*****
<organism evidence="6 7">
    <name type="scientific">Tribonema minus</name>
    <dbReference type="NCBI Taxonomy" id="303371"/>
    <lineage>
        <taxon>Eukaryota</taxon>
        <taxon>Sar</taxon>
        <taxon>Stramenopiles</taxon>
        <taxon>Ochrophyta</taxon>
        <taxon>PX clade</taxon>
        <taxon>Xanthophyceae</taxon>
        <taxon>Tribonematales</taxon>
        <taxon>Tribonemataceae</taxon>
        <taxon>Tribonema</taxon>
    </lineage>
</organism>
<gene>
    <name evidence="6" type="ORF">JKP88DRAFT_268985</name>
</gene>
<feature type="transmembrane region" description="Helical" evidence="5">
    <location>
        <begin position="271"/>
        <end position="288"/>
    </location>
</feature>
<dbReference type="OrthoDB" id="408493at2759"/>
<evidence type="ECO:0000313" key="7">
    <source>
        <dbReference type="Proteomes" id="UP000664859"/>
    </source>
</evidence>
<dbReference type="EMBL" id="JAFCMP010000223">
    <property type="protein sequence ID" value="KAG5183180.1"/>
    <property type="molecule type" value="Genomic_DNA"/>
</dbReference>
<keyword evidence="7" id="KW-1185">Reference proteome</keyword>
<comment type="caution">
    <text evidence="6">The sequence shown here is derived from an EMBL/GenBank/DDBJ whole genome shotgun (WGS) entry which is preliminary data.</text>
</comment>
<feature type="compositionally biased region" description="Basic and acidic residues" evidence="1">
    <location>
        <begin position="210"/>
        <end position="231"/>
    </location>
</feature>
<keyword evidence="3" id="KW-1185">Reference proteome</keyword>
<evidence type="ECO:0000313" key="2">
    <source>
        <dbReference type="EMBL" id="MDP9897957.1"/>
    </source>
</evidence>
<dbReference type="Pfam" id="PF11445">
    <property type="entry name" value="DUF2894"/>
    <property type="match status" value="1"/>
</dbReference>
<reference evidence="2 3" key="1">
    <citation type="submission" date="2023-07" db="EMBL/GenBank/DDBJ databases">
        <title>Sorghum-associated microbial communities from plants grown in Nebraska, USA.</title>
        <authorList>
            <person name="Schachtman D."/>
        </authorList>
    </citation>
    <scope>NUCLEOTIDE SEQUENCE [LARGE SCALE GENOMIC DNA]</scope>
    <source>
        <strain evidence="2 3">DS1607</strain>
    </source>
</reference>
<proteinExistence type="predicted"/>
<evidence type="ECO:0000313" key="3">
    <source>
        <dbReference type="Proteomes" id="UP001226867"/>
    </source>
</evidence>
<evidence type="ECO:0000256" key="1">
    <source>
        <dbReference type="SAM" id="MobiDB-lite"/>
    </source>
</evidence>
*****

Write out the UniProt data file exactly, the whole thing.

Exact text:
<organism evidence="6 7">
    <name type="scientific">Tribonema minus</name>
    <dbReference type="NCBI Taxonomy" id="303371"/>
    <lineage>
        <taxon>Eukaryota</taxon>
        <taxon>Sar</taxon>
        <taxon>Stramenopiles</taxon>
        <taxon>Ochrophyta</taxon>
        <taxon>PX clade</taxon>
        <taxon>Xanthophyceae</taxon>
        <taxon>Tribonematales</taxon>
        <taxon>Tribonemataceae</taxon>
        <taxon>Tribonema</taxon>
    </lineage>
</organism>
<gene>
    <name evidence="6" type="ORF">JKP88DRAFT_268985</name>
</gene>
<feature type="transmembrane region" description="Helical" evidence="5">
    <location>
        <begin position="271"/>
        <end position="288"/>
    </location>
</feature>
<dbReference type="OrthoDB" id="408493at2759"/>
<evidence type="ECO:0000313" key="7">
    <source>
        <dbReference type="Proteomes" id="UP000664859"/>
    </source>
</evidence>
<dbReference type="EMBL" id="JAFCMP010000223">
    <property type="protein sequence ID" value="KAG5183180.1"/>
    <property type="molecule type" value="Genomic_DNA"/>
</dbReference>
<keyword evidence="7" id="KW-1185">Reference proteome</keyword>
<comment type="caution">
    <text evidence="6">The sequence shown here is derived from an EMBL/GenBank/DDBJ whole genome shotgun (WGS) entry which is preliminary data.</text>
</comment>
<feature type="compositionally biased region" description="Basic and acidic residues" evidence="1">
    <location>
        <begin position="210"/>
        <end position="231"/>
    </location>
</feature>
<keyword evidence="3" id="KW-1185">Reference proteome</keyword>
<evidence type="ECO:0000313" key="2">
    <source>
        <dbReference type="EMBL" id="MDP9897957.1"/>
    </source>
</evidence>
<dbReference type="Pfam" id="PF11445">
    <property type="entry name" value="DUF2894"/>
    <property type="match status" value="1"/>
</dbReference>
<reference evidence="2 3" key="1">
    <citation type="submission" date="2023-07" db="EMBL/GenBank/DDBJ databases">
        <title>Sorghum-associated microbial communities from plants grown in Nebraska, USA.</title>
        <authorList>
            <person name="Schachtman D."/>
        </authorList>
    </citation>
    <scope>NUCLEOTIDE SEQUENCE [LARGE SCALE GENOMIC DNA]</scope>
    <source>
        <strain evidence="2 3">DS1607</strain>
    </source>
</reference>
<proteinExistence type="predicted"/>
<evidence type="ECO:0000313" key="3">
    <source>
        <dbReference type="Proteomes" id="UP001226867"/>
    </source>
</evidence>
<evidence type="ECO:0000256" key="1">
    <source>
        <dbReference type="SAM" id="MobiDB-lite"/>
    </source>
</evidence>